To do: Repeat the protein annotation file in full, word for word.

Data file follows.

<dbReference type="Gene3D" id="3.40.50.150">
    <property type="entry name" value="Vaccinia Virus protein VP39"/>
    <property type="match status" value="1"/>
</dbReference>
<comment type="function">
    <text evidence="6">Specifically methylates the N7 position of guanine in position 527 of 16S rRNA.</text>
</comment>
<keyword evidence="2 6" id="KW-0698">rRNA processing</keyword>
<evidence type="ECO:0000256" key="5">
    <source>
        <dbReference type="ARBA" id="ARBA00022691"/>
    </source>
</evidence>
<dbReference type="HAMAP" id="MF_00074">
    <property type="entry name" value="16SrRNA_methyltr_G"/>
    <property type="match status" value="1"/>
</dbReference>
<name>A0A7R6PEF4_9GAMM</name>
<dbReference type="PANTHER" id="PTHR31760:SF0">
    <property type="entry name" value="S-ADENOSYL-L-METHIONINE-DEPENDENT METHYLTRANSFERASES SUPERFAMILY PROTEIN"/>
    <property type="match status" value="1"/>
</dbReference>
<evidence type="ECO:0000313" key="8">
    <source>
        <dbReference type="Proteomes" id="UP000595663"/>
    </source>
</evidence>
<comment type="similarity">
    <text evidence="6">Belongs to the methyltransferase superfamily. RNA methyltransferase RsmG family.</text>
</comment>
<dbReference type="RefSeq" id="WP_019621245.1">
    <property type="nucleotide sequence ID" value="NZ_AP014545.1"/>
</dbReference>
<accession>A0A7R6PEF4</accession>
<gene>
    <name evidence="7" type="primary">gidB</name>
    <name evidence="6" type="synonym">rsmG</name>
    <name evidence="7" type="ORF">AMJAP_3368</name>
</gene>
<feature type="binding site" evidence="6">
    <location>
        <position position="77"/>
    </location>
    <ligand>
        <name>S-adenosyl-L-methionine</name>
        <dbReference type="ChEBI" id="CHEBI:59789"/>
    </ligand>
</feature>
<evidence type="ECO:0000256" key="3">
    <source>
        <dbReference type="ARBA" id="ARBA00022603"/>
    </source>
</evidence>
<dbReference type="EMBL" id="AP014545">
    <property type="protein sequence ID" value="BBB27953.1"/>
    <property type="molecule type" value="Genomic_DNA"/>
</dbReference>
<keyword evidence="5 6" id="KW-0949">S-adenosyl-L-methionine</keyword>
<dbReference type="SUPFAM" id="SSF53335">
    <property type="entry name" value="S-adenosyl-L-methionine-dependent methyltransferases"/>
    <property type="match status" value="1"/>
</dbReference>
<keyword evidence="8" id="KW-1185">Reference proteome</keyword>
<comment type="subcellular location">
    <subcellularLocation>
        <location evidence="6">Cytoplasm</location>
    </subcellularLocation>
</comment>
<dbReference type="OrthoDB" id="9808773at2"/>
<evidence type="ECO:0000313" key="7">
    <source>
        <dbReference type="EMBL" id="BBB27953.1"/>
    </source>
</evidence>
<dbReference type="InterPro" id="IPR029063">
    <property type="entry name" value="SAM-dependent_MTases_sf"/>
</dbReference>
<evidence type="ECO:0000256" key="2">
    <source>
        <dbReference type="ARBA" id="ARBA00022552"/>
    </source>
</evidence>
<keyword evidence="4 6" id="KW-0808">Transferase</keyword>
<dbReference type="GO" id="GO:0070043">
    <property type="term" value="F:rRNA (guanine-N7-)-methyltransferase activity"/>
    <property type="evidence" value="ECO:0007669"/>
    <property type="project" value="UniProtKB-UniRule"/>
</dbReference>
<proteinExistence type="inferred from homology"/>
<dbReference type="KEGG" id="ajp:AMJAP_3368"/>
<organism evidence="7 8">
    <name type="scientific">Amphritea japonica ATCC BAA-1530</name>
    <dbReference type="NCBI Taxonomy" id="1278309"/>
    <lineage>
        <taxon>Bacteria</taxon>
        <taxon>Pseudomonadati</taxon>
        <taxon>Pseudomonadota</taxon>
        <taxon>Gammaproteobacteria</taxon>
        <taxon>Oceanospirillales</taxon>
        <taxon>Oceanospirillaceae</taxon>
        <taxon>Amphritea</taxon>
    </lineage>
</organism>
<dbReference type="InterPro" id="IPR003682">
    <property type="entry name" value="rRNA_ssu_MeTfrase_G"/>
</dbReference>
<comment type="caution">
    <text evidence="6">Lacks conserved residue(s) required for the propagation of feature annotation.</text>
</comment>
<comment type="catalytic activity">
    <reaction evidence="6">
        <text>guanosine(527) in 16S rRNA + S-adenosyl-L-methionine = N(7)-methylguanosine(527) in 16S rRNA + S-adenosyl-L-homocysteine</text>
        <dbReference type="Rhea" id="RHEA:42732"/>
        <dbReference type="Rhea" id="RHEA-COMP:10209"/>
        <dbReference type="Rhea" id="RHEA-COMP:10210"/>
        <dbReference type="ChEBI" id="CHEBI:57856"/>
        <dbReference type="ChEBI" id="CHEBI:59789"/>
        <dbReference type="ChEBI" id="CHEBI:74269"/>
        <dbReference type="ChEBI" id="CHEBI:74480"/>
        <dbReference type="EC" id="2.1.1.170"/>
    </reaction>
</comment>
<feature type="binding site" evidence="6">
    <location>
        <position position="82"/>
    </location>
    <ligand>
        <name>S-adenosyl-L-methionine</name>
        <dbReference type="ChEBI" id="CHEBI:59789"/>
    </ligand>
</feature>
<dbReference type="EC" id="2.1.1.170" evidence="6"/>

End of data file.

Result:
<dbReference type="Gene3D" id="3.40.50.150">
    <property type="entry name" value="Vaccinia Virus protein VP39"/>
    <property type="match status" value="1"/>
</dbReference>
<comment type="function">
    <text evidence="6">Specifically methylates the N7 position of guanine in position 527 of 16S rRNA.</text>
</comment>
<keyword evidence="2 6" id="KW-0698">rRNA processing</keyword>
<evidence type="ECO:0000256" key="5">
    <source>
        <dbReference type="ARBA" id="ARBA00022691"/>
    </source>
</evidence>
<dbReference type="HAMAP" id="MF_00074">
    <property type="entry name" value="16SrRNA_methyltr_G"/>
    <property type="match status" value="1"/>
</dbReference>
<name>A0A7R6PEF4_9GAMM</name>
<dbReference type="PANTHER" id="PTHR31760:SF0">
    <property type="entry name" value="S-ADENOSYL-L-METHIONINE-DEPENDENT METHYLTRANSFERASES SUPERFAMILY PROTEIN"/>
    <property type="match status" value="1"/>
</dbReference>
<evidence type="ECO:0000313" key="8">
    <source>
        <dbReference type="Proteomes" id="UP000595663"/>
    </source>
</evidence>
<comment type="similarity">
    <text evidence="6">Belongs to the methyltransferase superfamily. RNA methyltransferase RsmG family.</text>
</comment>
<dbReference type="RefSeq" id="WP_019621245.1">
    <property type="nucleotide sequence ID" value="NZ_AP014545.1"/>
</dbReference>
<accession>A0A7R6PEF4</accession>
<gene>
    <name evidence="7" type="primary">gidB</name>
    <name evidence="6" type="synonym">rsmG</name>
    <name evidence="7" type="ORF">AMJAP_3368</name>
</gene>
<feature type="binding site" evidence="6">
    <location>
        <position position="77"/>
    </location>
    <ligand>
        <name>S-adenosyl-L-methionine</name>
        <dbReference type="ChEBI" id="CHEBI:59789"/>
    </ligand>
</feature>
<evidence type="ECO:0000256" key="3">
    <source>
        <dbReference type="ARBA" id="ARBA00022603"/>
    </source>
</evidence>
<dbReference type="EMBL" id="AP014545">
    <property type="protein sequence ID" value="BBB27953.1"/>
    <property type="molecule type" value="Genomic_DNA"/>
</dbReference>
<keyword evidence="5 6" id="KW-0949">S-adenosyl-L-methionine</keyword>
<dbReference type="SUPFAM" id="SSF53335">
    <property type="entry name" value="S-adenosyl-L-methionine-dependent methyltransferases"/>
    <property type="match status" value="1"/>
</dbReference>
<keyword evidence="8" id="KW-1185">Reference proteome</keyword>
<comment type="subcellular location">
    <subcellularLocation>
        <location evidence="6">Cytoplasm</location>
    </subcellularLocation>
</comment>
<dbReference type="OrthoDB" id="9808773at2"/>
<evidence type="ECO:0000313" key="7">
    <source>
        <dbReference type="EMBL" id="BBB27953.1"/>
    </source>
</evidence>
<dbReference type="InterPro" id="IPR029063">
    <property type="entry name" value="SAM-dependent_MTases_sf"/>
</dbReference>
<evidence type="ECO:0000256" key="2">
    <source>
        <dbReference type="ARBA" id="ARBA00022552"/>
    </source>
</evidence>
<keyword evidence="4 6" id="KW-0808">Transferase</keyword>
<dbReference type="GO" id="GO:0070043">
    <property type="term" value="F:rRNA (guanine-N7-)-methyltransferase activity"/>
    <property type="evidence" value="ECO:0007669"/>
    <property type="project" value="UniProtKB-UniRule"/>
</dbReference>
<proteinExistence type="inferred from homology"/>
<dbReference type="KEGG" id="ajp:AMJAP_3368"/>
<organism evidence="7 8">
    <name type="scientific">Amphritea japonica ATCC BAA-1530</name>
    <dbReference type="NCBI Taxonomy" id="1278309"/>
    <lineage>
        <taxon>Bacteria</taxon>
        <taxon>Pseudomonadati</taxon>
        <taxon>Pseudomonadota</taxon>
        <taxon>Gammaproteobacteria</taxon>
        <taxon>Oceanospirillales</taxon>
        <taxon>Oceanospirillaceae</taxon>
        <taxon>Amphritea</taxon>
    </lineage>
</organism>
<dbReference type="InterPro" id="IPR003682">
    <property type="entry name" value="rRNA_ssu_MeTfrase_G"/>
</dbReference>
<comment type="caution">
    <text evidence="6">Lacks conserved residue(s) required for the propagation of feature annotation.</text>
</comment>
<comment type="catalytic activity">
    <reaction evidence="6">
        <text>guanosine(527) in 16S rRNA + S-adenosyl-L-methionine = N(7)-methylguanosine(527) in 16S rRNA + S-adenosyl-L-homocysteine</text>
        <dbReference type="Rhea" id="RHEA:42732"/>
        <dbReference type="Rhea" id="RHEA-COMP:10209"/>
        <dbReference type="Rhea" id="RHEA-COMP:10210"/>
        <dbReference type="ChEBI" id="CHEBI:57856"/>
        <dbReference type="ChEBI" id="CHEBI:59789"/>
        <dbReference type="ChEBI" id="CHEBI:74269"/>
        <dbReference type="ChEBI" id="CHEBI:74480"/>
        <dbReference type="EC" id="2.1.1.170"/>
    </reaction>
</comment>
<feature type="binding site" evidence="6">
    <location>
        <position position="82"/>
    </location>
    <ligand>
        <name>S-adenosyl-L-methionine</name>
        <dbReference type="ChEBI" id="CHEBI:59789"/>
    </ligand>
</feature>
<dbReference type="EC" id="2.1.1.170" evidence="6"/>